Small Trees for the Urban Homestead
Perhaps you just bought a house in the perfect urban setting, only there are no trees. You have a small yard and fear that you won't be able to do much with the landscape. Don’t fret; there are lots of options for urban homeowners to “green up” their landscape. One of the first things to consider is a small tree. It is amazing the big impact that a small tree can have when placed in just the right spot. Planting a small tree is an environmentally conscious thing to do and allows you to enjoy the beauty of your little green space. Because trees come in all shapes, sizes and growing habits, there is sure to be a tree to fit your needs.
Choosing a Tree
Consider what you want the tree to do for you. What is its primary employment? Do you want a little shade, do you want spring color, year round greenery, or something edible? Many urban homeowners plant small fruit bearing trees so that they get a double bonus, a lovely tree and lots of fresh fruit.
Climate - It's vital to select a tree that thrives in your growing region. If you are uncertain what region you're in, you can consult the USDA Planting Zone Map to find out.
Size - Before you head out to the nursery to purchase a tree, it is helpful to know what size of tree you are looking for. Far too many people purchase trees thinking only of the size they are when they buy them. Some trees grow faster than others, and it is imperative to remember the mature size of the tree when you make a purchase. Consider the growing habit of the tree. Some trees weep, some spread out wide, some stand erect like a solider. The last thing you want is for your tree to infringe on your neighbors property, unless, of course, you have already cleared that with them.
(Get more information and tips in "Gardening in Small Spaces.")
Placement - When you consider size, also consider placement. Are you looking for a patio tree, a small yard tree, or dwarf trees? Many dwarf trees make excellent container trees and look fabulous on patios or decks.
Patio trees are perfect for very small areas and provide both color and interest. Many tiny trees look fantastic in decorative containers including half whiskey barrels, clay pots or the like. Patio trees can often be placed on your deck or patio during the warm summer months and brought inside for the winter. Popular varieties include rose, hibiscus, lemon, fir, weeping cherry, weeping flowering crab, and Japanese maple. Put your container on a wooden base with wheels for easy movement.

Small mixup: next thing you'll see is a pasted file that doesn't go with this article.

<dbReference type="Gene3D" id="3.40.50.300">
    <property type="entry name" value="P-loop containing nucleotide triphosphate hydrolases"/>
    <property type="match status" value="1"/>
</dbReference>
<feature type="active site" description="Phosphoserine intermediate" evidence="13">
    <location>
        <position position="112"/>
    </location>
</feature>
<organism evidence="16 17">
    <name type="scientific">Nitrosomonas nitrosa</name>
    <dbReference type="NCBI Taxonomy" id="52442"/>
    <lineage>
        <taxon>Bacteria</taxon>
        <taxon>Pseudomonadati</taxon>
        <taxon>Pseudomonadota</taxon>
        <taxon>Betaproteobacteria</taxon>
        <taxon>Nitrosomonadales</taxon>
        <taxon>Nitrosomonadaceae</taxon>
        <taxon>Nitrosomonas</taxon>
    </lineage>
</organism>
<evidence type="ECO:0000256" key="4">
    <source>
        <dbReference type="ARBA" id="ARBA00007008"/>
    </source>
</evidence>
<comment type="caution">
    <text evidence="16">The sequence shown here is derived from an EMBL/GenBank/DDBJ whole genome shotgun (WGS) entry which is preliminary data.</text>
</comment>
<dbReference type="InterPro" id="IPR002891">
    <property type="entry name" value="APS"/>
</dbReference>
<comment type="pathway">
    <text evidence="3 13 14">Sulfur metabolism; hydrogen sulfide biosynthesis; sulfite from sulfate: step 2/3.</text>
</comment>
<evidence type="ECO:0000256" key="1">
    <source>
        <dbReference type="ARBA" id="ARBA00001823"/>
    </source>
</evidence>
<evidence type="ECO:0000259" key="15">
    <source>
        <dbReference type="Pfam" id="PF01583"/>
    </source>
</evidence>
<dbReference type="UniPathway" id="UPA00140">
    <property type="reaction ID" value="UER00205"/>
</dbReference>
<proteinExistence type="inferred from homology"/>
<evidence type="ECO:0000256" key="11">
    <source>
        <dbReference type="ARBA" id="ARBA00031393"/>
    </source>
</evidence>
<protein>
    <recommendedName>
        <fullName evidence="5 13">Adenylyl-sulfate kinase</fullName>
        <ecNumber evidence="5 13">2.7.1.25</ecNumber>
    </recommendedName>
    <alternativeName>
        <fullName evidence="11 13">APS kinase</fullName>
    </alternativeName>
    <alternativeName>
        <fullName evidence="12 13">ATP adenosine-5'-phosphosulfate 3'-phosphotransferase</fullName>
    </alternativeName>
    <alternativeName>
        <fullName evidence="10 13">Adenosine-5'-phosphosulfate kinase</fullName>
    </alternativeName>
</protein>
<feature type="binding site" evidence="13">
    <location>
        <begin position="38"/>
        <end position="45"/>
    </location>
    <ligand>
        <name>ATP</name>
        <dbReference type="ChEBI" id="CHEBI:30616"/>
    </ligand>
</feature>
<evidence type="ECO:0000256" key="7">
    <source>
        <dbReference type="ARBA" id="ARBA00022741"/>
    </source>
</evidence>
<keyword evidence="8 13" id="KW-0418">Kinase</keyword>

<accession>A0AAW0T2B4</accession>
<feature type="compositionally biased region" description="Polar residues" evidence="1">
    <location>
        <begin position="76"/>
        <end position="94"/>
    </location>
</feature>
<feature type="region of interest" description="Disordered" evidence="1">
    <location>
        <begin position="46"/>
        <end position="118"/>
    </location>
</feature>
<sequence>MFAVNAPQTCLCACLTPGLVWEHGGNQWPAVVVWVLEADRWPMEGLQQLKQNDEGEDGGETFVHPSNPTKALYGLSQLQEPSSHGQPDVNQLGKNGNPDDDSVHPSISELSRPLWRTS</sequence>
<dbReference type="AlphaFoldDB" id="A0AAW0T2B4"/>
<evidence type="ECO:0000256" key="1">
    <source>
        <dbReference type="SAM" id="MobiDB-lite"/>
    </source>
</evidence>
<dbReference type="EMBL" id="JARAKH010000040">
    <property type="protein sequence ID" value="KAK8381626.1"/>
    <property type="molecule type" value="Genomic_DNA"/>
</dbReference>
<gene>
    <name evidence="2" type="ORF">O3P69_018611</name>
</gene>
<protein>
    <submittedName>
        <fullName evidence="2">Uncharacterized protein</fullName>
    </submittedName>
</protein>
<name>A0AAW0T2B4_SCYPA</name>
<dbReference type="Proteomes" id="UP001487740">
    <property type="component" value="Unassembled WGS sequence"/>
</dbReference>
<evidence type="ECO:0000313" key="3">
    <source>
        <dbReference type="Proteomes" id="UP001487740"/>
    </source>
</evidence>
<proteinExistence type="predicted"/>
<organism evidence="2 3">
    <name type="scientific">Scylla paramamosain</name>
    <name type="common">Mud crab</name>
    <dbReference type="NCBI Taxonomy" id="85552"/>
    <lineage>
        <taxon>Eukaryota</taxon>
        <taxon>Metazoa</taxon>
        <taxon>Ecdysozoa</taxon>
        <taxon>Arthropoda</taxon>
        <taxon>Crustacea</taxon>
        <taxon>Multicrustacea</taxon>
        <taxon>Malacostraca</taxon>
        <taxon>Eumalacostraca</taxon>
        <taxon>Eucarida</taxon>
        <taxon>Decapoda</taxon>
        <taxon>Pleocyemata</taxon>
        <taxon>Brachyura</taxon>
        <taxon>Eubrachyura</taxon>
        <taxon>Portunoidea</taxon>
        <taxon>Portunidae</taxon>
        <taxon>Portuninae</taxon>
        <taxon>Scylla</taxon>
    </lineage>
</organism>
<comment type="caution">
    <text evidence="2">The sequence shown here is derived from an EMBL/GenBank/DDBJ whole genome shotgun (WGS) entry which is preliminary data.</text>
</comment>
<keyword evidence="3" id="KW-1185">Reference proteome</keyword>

Dwarf Fruit Trees
One of the greatest things about dwarf fruit trees is that many are self-pollinating and also produce “regular” size fruit. There is nothing small about the harvest you receive from a dwarf fruit tree if you take good care of it. Some dwarf fruit trees get so heavy with fruit that they need support. To avoid problems down the road, be sure you pick a high quality rootstock. A reputable local garden center will be able to advise on this for your particular area. Many dwarf varieties are super hardy and resistant, making them an excellent choice. Favorite dwarf fruit trees include apple, peach, pear and citrus. Most dwarf fruit trees will grow between 5 and 8 feet, making them an excellent choice for a small backyard.
Ornamental Small Trees
If curb appeal is what you are after, there are a number of popular small ornamental trees to consider. Most ornamental trees have striking color, intriguing foliage and beautiful berries. Although an ornamental tree won't provide a lot of shade, they look lovely and make excellent focal trees and are often planted for winter interest. Most ornamental trees grow between 15 to 20 feet. Popular varieties include dogwoods, weeping pussy willows, "Jane" magnolias, crepe myrtles, crabapples and redbuds.
Small Evergreen Trees
Small evergreen trees are an attractive addition to an urban landscape, especially those in northerly climates. Many evergreen trees grow slowly, so this needs to be taken into consideration before planting. If you are looking for instant height, be sure to buy the tree a little larger to begin with. Popular evergreen trees include "Skyrocket" juniper, "Teddy Bear" magnolia, "Emerald Green" arborvitae, and "Dragon Lady" holly.
Tips for Planting Small Trees
- Select a healthy tree
- Think about location
- Think about maintenance
- Follow planting instructions carefully
- Plant when the weather is cool but not windy
- Don’t put fertilizer in the planting hole – fertilize in the spring after planting
- Stake if necessary
- Provide 2 inches of mulch, but do not touch the tree trunk
- Before planting, check your utility map
- Water well - consider a new tree water ring
- Prune minimally after planting to remove dead or damaged limbs
- Wrap young deciduous trees in the winter for protection